The media called several times in the first few days. They wanted a comment on the tragedy of James death and how the family was doing. How do you comment on the loss of a child? How do you think the family is doing? At a time of trauma and grief over the loss of a child, the media needs to step back and give the family some privacy. I do understand the need for people to know what happened and to know how the family is doing but not in the first few days. When we see or hear the news coverage about the loss of a young life we say “How difficult for the family”, “So sad this close to Christmas”. We feel terrible for a minute then we are back to our normal lives the next minute. How are we supposed to grieve for someone that we do not know? Being part of such great saddest, it makes you think twice when you hear of other people’s pain. It also makes you think about giving that privacy to the family in a time of unimaginable pain. We all need to think twice the next time a tragedy like this happens. Think about the family for more than a minute and send them positive energy to surround them in their time of sorrow.
Prayer shawls came to comfort James parents. A prayer shawl is a small knitted blanket usually made by a woman in a church group. While the shawls are being made, the knitter prays for the shawl recipient and once completed the shawl is blessed. The shawls are then given to people that need to be surrounded by love and comfort in their time of need. Sometimes shawls are passed on to someone who is in greater need than the original recipient. The shawls James parents received were unique as they were from a couple who had received them before their military son was sent into a combat zone on the other side of the world. The prayer shawls were a daily source of comfort and strength for the couple as they waited for their son’s safe return. Their son came home from war. And then James was killed here at home, in his own country, in his own city. The prayer shawls were very dear to the couple, however, they felt the needs of James parents were far greater than their own and hoped that they could also gain some comfort and strength when they were wrapped in their warmth. They gave the shawls to James parents, letting them know that they could keep them as long as they were comforted by them and, when they felt the need of someone else was greater than their own, to pass them on.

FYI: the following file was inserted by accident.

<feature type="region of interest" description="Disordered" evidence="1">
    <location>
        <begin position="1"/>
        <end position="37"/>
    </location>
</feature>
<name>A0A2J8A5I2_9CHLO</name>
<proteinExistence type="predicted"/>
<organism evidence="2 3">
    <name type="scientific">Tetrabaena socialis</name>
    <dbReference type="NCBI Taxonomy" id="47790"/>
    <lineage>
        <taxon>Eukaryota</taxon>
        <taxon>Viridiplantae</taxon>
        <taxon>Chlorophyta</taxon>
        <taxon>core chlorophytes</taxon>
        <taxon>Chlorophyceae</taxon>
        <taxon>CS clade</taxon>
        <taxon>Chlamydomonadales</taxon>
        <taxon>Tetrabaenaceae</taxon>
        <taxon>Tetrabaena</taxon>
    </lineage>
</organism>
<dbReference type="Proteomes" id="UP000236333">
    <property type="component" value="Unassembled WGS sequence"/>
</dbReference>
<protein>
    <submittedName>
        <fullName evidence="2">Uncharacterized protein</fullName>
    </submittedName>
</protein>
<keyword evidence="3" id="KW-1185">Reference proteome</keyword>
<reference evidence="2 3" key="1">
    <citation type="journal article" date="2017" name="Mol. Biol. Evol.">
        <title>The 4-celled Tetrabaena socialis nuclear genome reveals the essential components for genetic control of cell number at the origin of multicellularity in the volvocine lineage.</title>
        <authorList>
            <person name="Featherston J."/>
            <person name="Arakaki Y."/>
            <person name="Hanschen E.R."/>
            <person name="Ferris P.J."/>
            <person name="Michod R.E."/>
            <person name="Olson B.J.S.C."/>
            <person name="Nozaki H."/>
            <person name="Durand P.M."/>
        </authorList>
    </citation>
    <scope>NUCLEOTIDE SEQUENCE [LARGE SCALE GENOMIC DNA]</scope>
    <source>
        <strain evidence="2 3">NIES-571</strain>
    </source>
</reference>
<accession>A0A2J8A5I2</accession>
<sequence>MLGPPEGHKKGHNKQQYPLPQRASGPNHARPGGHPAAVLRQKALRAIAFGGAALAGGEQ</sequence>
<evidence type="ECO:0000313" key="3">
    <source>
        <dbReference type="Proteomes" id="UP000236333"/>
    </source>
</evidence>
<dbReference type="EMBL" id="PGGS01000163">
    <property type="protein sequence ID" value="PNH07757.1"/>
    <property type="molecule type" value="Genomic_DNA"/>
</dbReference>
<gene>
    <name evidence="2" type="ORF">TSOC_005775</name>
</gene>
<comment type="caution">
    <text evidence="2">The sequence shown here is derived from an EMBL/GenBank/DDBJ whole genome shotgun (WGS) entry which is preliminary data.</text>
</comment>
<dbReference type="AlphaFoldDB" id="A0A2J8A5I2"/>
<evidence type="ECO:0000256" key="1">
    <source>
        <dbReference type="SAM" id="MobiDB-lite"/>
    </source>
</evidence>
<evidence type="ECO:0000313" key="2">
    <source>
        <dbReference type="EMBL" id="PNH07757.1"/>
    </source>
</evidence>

During the writing of the obituary, it was decide to have one visitation of six hours. The family felt it would be too difficult to have to leave then come back. It was going to take all their strength just to be there in the first place. Before the visitation started James friends came and stayed with the family. They had a huddle and held each other, asking James to give them strength to get through the next six hours. Like people coming to the house, people needed to come to the visitation. There was a constant line of people waiting to speak with the family. At any given time there might have been an hour wait. And the people waited. And the people came in great numbers. Lining up to see the family were teachers, parents, family friends, clergy, James co-workers , past co-workers, childhood friends, friends of James grandparents, the list goes on. People also came just to see James father to offer their condolences to a man that helped their families in their time of sorrow. With James father being third generation funeral director he has made arrangements and grieved beside families for 35 years. He was now getting that support back from the families he had helped over the years.
The Celebration of Life service was standing room only. The church was full as was the church hall downstairs. The difficult part of the service was to see the pain and sorrow on the faces of the family. As I looked around there were people from all walks of life, making me realize that James had touched the lives of many people. And it truly was a testimonial of the person James was when you see grown men openly crying as they left the church. Afterwards people gathered outside and once again I saw the faces of people still finding it hard to fathom that James was actually gone.
Those first few days are over. The pain, sadness and emptiness is still there. I continue to grieve for James. I continue to grieve for his family. He was a great young man that I had the pleasure of knowing. We must live life to the fullest the same way that James did and we need to try to make a difference in this world… the same way that James did. I think James motto was right; we need to “Live Until Tomorrow Ends”.
Written on September 22, 2012